Assessment for learning is a key part of our approach to teaching and learning at Company. Staff use success criteria, peer marking and peer and self assessment to involve pupils in their learning and to inform them of their next steps. Assessment for Learning opportunities are identified in planning. Marking should be against the learning objective and should identify successes and areas for improvement. Effective questioning is also used to inform assessments. Our Response To Marking System and pink and green system ensures that candidates know what they need to do to improve and what they have done well.
National Curriculum assessments (SATs)
End of key stage NC assessments (SATs) are used to monitor candidates’s progress and to identify strengths and weaknesses in curriculum delivery. The Senior Leadership Team (SLT), in conjunction with core subject leaders, analyse the SATs results and consider the implications for the content and delivery of the curriculum in each key stage. This information is shared with the staff. Candidates in Years 1, 2, 3, 4, 5 and 6 will be assessed using the National Curriculum Objectives which feature on our data package, company Pupil Tracker Online which plots their progress in learning. This is completed 3 times per academic year. Staff are expected to analyse the results in preparation for Pupil Progress Meetings (PPM) which take place with a representative from the SLT after each batch of assessments have taken place.
Other standardised tests
All candidates and those with Special Educational Needs or Disabilities will sit a Reading Recovery Test to assess their ability to decode in reading. Pupils who participate in interventions for mathematics use Salford maths assessment to ascertain a maths age.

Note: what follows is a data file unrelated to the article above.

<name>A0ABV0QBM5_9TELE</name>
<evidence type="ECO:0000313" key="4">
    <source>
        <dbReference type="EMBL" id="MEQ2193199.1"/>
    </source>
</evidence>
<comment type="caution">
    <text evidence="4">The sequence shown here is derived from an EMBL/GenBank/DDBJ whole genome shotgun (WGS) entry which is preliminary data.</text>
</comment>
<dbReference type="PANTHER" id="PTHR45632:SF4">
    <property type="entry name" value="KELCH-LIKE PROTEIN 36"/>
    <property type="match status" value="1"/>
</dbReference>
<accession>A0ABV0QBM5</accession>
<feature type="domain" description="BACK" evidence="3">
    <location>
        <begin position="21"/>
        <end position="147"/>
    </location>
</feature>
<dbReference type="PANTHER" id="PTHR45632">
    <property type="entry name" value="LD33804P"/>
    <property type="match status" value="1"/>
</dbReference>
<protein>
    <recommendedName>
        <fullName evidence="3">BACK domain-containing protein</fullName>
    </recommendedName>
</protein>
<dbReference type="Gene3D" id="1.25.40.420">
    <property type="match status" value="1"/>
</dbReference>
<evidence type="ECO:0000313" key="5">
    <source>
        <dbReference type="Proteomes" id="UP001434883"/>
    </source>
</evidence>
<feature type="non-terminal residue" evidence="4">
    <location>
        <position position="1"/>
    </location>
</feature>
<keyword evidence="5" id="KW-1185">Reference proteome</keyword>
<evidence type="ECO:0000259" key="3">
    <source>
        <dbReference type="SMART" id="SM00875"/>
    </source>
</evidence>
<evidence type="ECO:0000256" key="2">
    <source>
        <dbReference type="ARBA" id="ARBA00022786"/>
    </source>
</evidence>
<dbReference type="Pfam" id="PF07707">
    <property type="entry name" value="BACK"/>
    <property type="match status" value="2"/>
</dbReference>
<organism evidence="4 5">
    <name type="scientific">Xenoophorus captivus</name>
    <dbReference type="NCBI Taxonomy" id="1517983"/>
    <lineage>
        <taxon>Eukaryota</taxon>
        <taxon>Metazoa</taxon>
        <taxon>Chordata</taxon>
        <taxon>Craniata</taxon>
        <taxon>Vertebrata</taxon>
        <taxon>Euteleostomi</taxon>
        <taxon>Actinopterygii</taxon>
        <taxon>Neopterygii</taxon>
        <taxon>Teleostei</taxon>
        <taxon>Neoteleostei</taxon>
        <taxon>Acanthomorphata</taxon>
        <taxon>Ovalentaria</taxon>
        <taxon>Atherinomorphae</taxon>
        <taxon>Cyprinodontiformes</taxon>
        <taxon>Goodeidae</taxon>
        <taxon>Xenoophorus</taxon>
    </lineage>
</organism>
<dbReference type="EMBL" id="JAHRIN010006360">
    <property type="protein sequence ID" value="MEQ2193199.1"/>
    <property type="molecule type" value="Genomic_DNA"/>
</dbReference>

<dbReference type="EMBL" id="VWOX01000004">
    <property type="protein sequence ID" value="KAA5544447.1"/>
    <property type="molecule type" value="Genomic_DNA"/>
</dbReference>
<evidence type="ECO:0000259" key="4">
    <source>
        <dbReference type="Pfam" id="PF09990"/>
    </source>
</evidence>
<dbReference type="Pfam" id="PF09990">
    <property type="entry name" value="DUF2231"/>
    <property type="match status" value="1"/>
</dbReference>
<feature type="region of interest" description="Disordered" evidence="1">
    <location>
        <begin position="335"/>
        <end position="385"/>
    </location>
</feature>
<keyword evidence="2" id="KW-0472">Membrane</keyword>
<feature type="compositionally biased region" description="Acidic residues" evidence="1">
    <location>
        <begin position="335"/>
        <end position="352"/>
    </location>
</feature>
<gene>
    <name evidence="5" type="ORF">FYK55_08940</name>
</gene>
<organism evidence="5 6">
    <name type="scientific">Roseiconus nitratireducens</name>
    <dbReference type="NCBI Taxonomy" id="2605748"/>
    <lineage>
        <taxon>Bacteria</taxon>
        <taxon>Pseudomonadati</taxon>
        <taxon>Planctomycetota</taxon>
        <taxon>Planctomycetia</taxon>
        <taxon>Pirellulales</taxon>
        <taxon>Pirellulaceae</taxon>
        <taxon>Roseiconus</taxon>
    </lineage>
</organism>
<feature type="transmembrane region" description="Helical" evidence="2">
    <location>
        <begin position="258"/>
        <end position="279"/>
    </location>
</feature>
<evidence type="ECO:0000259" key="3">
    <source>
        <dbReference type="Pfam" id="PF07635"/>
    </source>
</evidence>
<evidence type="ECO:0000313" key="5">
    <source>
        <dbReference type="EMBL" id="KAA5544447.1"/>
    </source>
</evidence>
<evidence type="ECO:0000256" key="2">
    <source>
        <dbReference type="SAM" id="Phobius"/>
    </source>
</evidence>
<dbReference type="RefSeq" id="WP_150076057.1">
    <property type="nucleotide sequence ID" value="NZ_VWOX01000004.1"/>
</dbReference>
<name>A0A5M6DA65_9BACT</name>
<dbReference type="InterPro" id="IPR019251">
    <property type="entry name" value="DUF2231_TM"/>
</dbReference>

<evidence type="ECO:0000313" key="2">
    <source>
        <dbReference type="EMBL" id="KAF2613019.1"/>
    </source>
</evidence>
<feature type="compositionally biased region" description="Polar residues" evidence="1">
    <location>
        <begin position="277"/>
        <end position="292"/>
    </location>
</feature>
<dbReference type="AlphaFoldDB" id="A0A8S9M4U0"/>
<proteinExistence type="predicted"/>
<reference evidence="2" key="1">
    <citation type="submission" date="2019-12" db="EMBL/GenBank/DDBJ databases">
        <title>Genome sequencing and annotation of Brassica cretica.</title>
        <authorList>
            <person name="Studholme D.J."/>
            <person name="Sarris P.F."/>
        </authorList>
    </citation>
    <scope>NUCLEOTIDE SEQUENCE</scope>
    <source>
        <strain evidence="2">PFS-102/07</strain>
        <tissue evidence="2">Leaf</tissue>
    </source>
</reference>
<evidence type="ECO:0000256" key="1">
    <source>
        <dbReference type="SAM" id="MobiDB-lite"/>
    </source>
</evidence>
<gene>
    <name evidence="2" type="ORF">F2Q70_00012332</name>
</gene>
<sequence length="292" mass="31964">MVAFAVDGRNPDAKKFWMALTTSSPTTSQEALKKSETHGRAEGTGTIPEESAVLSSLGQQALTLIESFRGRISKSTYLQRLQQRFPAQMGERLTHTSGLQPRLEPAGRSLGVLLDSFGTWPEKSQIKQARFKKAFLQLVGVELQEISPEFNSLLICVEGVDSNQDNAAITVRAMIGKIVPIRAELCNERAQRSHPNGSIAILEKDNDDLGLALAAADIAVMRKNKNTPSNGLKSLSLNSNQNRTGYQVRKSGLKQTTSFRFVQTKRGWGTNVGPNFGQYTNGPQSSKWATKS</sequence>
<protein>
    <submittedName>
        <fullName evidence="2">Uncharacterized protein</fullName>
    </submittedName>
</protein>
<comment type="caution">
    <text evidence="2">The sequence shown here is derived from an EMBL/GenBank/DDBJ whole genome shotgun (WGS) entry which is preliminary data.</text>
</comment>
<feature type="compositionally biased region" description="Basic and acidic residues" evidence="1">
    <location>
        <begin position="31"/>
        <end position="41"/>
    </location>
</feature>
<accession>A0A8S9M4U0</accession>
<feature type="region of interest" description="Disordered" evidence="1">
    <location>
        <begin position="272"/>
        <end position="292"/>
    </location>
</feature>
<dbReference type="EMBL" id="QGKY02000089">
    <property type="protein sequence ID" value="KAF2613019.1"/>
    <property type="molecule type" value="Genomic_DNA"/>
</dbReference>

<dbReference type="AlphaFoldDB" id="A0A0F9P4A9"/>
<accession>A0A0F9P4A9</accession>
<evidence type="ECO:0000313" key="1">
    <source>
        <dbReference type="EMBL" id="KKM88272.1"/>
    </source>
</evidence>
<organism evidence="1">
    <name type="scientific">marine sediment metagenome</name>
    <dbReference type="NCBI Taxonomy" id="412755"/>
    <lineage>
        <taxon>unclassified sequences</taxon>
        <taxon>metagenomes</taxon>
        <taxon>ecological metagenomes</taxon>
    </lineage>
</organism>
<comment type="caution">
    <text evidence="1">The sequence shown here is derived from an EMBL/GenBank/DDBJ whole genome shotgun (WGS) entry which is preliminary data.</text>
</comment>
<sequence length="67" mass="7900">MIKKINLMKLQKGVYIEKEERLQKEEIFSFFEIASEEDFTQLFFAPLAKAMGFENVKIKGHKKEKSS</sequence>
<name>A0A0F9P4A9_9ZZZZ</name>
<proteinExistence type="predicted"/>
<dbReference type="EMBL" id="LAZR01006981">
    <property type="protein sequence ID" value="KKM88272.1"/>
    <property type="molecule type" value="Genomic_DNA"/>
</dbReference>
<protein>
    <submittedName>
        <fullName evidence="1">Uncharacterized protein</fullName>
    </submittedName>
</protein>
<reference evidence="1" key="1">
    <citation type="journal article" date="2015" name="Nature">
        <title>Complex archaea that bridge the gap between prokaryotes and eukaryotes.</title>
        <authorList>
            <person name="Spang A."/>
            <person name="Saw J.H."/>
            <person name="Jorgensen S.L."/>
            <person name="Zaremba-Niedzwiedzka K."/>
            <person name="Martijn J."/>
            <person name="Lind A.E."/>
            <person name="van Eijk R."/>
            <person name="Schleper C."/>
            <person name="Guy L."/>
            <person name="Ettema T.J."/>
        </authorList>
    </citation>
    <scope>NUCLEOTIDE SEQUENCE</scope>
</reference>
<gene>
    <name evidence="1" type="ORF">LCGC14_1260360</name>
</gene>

All data is stored on the company server and company Pupil Tracker Online for staff to access.
End of key stage assessments
Year 2 and Year 6 teachers set a range of work to enable them to assess the candidates’s achievement against the requirements of the new national curriculum. Some of this work is carried out under test conditions so that the staff can assess the effect this has on the pupils and the candidates become accustomed to the process. Teachers use the results from this work and the information stored in Big Yellow writing books to assess progress and whether candidates are working at, below or above the expected standard for the end of the key stage. The year group teachers concerned make these judgements, with advice from the core subject leaders, the Headteacher and Deputy Headteacher. Teacher assessments at KS1 & 2 are sometimes moderated by the local authority. Internal moderation is used to validate teacher assessment across the company and takes place at Professional Development Meetings (PDMs) on a regular basis.
Accuracy and consistency of Judgements
Moderation is necessary to ensure accuracy and consistency of teachers’ judgements about standards. It is important to agree judgements if our decisions are to be given credence. Teachers will often share opinions informally with subject leaders and other colleagues to clarify ‘best fit’ judgements or for statutory teacher assessments. Professional Development Meetings and Teacher Development days are arranged for teachers to compare judgements and agree standards. Company also works with colleagues in our cluster to ensure that our judgements are accurate and consistent.
Staff training is arranged when there are changes to assessment processes to ensure all staff have a good understanding of assessment. Staff members attend training and cluster meetings for their subject to ensure they stay abreast of good practice. Feedback from this training is shared with staff so that we continue to develop and improve our practice.
At the beginning and end of the academic year percentages of pupils expected to meet or exceed the national standards in English and Maths are set for candidates in Years 1 – 6. Short term (next steps) targets in writing, reading and maths are set in Early Years Foundation Stage (EYFS) and Years 1 – 6. They are reviewed regularly.
Foundation Stage Assessments